Saving and Exporting As you work on your document, Presentations automatically saves it periodically in your Google Apps storage space; you can also click on Save at any time to save immediately. Exporting presentations, however, is quite limited: if you choose File -> Save as Zip, Presentations downloads to your computer a .zip archive containing your presentation as a series of linked HTML files. Those files also require a Mozilla-compatible browser for display. Printing directly from Presentations is supported, albeit with limited control over print settings.

Revisions and Collaboration Unlike PowerPoint and Keynote, Presentations lets you return to any previously saved version of your document; each version is listed on the Revisions tab. Currently, however, there’s no way to compare revisions or see precisely what’s changed.

Presentations also includes collaboration features; as in Docs and Spreadsheets, you can click on Share to invite others to view the presentation online or even make changes in real time. If you want to make your finished presentation available to anyone on the Internet, click on Publish and then on Publish Document; Presentations then gives you a URL that anyone with a supported browser can use to view the presentation.

Showing a Presentation When you’re ready to present your slide show, click on Start Presentation. A new window appears, zooming out almost to the full height and width of your display, though Presentations doesn’t cover your Dock or menu bar. You step through slides by clicking on arrow buttons or using the arrow keys on your keyboard. A collapsible pane on the right side of the window shows any other people currently viewing your presentation online. You can participate in a live chat with your audience by typing in the field at the bottom of that pane; the chat transcript appears above it.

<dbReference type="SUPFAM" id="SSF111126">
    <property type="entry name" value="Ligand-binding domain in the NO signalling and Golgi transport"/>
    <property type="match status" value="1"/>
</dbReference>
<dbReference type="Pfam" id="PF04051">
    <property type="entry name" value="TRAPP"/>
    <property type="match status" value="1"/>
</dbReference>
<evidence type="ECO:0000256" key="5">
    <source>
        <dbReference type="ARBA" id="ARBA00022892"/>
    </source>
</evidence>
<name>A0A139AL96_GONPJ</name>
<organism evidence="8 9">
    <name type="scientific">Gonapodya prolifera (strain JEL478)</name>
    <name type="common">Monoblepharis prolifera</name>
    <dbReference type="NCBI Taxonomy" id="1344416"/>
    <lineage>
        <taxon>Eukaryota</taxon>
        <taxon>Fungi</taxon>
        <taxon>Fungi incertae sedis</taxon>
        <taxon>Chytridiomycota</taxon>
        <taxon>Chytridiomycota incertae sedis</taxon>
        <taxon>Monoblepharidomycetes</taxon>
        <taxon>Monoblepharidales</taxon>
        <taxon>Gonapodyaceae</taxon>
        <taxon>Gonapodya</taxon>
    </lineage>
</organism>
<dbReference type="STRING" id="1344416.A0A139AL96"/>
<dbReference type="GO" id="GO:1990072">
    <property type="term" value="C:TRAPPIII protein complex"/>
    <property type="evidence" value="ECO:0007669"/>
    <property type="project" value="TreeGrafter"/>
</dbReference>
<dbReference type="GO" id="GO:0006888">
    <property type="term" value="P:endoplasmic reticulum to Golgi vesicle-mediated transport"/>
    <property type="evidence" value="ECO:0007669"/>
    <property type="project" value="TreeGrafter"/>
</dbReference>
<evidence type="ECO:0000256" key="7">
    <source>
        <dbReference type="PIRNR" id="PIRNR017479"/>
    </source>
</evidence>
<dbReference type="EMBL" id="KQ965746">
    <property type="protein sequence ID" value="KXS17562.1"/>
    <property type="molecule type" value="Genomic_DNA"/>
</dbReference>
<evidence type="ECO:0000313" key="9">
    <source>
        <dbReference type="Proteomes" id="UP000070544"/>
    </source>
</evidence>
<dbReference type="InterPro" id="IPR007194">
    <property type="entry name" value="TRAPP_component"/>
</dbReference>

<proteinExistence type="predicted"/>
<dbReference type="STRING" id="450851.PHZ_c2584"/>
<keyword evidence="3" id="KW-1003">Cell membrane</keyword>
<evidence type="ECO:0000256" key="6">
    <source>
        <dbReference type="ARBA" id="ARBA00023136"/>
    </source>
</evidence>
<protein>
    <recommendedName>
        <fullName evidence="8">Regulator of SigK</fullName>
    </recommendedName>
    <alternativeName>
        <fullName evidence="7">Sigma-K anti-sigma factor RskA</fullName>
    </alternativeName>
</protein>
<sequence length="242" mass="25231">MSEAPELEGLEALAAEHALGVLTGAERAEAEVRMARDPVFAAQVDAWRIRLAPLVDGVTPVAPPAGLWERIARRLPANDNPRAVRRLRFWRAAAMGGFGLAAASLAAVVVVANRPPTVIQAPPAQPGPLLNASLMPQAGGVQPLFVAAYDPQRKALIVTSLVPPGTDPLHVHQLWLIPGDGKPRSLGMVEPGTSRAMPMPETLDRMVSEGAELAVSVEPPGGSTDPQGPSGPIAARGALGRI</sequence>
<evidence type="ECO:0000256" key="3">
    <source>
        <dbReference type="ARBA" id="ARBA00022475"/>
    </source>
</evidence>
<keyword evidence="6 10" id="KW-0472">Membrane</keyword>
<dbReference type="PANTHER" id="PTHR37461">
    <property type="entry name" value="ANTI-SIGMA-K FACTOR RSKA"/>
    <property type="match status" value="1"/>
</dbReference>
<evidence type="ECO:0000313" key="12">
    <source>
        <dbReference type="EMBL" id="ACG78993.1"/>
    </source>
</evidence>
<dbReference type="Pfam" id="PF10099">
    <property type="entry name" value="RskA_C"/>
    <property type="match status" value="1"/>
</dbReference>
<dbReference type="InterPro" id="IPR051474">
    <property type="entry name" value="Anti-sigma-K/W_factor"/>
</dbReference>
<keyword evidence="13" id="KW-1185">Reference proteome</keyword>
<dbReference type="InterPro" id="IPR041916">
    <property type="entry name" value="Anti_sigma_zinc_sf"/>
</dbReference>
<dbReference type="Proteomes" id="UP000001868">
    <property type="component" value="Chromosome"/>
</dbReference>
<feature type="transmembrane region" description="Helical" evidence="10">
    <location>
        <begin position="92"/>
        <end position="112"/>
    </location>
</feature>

What’s missing

If you’re used to PowerPoint or Keynote, you’re bound to feel Presentations has a long list of missing features. It offers no animations of any kind, including transitions between slides and sequential display of text boxes within a slide. There’s no outline mode; no charts, tables, borders, or drawing tools; no custom bullets; no area for presenters’ notes; and no on-screen timer or other presentation aids. And you can’t make your presentation fill the entire screen, meaning there will always be at least some potentially distracting on-screen elements.

Who it’s for

Presentations is ideal for storing an emergency backup of your PowerPoint presentations—even if your laptop is stolen on your way to a big meeting and no one else has PowerPoint, you’ll still be able to give at least a rudimentary version of your presentation. It’s also an easy way for multiple people to collaborate on a quick-and-dirty presentation. And it’s a convenient, low-bandwidth method to share a presentation (or even present it interactively) over the Internet.

But make no mistake about it: in its initial version, Presentations is extremely light on features, and won’t replace PowerPoint or Keynote for the serious presenter any time soon.

[ Joe Kissell is the senior editor of TidBits and the author of the e-book Take Control of Upgrading To Leopard ( Take Control Books, 2007). ]